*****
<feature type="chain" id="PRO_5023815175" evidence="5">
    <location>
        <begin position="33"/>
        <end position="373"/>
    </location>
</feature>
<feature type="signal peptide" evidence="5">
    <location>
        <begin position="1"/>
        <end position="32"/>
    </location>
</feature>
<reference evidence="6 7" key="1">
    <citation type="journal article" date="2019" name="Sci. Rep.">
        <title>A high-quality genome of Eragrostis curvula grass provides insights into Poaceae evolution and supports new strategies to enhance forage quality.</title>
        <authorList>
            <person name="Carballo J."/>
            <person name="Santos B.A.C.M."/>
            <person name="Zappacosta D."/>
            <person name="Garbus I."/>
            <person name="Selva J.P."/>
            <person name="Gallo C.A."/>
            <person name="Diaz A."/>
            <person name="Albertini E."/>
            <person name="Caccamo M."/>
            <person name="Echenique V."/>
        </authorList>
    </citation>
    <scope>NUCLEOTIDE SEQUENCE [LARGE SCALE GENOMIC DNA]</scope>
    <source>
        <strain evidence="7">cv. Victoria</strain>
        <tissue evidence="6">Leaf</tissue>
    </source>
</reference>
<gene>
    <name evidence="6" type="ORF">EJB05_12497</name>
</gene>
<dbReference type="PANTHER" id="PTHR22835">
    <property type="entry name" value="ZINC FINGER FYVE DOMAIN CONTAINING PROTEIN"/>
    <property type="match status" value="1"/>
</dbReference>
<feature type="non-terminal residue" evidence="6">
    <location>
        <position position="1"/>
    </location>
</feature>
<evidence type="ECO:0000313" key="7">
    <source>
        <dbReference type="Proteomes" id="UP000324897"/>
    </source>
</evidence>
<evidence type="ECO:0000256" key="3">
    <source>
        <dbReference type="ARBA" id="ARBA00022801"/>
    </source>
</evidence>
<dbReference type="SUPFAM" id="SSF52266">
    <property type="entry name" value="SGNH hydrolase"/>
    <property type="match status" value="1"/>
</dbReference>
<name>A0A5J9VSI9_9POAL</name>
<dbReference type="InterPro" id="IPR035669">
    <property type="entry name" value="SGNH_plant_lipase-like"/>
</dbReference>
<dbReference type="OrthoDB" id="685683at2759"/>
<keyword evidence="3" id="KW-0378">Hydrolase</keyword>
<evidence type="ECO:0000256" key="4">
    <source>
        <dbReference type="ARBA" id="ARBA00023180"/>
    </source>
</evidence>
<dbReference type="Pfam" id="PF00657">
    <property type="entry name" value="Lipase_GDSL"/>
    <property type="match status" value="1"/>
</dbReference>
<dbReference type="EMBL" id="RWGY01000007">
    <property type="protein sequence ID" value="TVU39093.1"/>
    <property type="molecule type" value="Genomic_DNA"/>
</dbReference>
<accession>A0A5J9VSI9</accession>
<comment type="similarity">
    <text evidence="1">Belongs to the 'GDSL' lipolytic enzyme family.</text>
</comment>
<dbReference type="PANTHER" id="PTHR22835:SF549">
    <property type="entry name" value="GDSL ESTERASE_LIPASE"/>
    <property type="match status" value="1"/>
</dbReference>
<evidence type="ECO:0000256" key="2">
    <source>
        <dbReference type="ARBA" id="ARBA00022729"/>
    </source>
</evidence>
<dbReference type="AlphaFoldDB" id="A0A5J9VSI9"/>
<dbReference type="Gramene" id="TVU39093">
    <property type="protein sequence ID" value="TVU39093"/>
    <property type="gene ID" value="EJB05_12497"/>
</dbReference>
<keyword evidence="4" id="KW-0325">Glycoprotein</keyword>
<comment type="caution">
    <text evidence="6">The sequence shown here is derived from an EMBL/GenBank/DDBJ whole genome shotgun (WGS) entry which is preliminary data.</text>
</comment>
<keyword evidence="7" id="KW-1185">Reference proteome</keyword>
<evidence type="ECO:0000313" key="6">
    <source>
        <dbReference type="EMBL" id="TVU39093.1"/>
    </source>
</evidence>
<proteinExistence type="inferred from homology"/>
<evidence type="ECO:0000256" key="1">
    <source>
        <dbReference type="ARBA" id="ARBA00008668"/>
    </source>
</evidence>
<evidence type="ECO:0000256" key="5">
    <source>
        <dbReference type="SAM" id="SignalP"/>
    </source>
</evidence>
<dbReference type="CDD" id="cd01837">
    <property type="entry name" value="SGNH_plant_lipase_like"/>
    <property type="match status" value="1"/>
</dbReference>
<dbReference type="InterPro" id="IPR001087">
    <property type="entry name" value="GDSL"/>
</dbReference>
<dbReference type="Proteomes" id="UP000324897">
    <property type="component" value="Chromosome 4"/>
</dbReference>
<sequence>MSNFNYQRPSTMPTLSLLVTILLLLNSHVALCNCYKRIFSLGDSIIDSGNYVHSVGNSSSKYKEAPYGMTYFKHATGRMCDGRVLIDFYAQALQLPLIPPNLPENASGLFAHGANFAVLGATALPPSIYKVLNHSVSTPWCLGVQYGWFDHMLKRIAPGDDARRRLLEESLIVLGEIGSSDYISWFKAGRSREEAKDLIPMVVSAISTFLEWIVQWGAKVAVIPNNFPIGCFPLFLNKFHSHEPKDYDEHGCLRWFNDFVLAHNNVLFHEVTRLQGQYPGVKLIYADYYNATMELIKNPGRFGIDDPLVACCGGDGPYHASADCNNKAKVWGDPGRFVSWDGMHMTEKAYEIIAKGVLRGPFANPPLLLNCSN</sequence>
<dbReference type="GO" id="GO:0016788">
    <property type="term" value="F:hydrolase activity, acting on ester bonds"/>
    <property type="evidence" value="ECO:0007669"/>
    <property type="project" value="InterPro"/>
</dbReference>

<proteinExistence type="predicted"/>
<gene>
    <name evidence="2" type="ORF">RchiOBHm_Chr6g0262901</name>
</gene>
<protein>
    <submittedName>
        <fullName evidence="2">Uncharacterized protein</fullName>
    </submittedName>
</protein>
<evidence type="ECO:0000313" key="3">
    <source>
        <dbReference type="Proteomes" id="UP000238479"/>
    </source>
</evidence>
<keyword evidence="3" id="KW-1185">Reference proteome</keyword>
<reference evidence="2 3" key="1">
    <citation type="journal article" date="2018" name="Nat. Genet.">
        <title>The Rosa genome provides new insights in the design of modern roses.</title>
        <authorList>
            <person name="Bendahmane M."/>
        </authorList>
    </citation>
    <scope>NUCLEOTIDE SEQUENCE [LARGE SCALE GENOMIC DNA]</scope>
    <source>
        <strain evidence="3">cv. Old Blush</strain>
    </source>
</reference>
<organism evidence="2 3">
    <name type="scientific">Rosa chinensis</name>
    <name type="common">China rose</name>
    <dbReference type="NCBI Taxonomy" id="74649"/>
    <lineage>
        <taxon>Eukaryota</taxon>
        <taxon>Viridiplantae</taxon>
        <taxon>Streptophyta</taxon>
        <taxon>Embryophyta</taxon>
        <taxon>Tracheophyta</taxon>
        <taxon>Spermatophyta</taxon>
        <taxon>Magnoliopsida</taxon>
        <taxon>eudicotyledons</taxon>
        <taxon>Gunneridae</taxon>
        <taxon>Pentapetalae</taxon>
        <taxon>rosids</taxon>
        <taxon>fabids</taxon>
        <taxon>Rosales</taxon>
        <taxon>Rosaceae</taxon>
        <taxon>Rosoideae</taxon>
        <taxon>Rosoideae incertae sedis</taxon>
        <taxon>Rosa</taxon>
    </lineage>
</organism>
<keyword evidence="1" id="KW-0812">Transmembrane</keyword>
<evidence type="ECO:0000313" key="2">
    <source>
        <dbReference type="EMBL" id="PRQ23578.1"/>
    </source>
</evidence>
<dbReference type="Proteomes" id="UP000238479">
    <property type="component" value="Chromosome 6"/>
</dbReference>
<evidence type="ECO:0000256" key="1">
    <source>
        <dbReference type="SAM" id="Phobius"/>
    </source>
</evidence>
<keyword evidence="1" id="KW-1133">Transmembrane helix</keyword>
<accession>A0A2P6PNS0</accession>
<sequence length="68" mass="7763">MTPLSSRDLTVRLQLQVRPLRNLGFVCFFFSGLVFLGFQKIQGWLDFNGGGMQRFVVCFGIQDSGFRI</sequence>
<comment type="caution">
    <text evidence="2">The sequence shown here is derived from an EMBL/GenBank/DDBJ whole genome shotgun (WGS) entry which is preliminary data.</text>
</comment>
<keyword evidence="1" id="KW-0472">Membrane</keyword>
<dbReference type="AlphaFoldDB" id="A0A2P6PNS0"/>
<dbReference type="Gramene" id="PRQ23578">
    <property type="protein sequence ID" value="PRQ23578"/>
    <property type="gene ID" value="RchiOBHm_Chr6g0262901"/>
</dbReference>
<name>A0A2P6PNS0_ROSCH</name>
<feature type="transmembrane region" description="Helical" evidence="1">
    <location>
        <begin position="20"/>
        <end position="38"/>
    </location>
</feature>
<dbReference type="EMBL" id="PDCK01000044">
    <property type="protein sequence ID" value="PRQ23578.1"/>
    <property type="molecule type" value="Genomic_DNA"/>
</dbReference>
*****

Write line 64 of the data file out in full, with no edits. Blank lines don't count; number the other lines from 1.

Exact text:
</dbReference>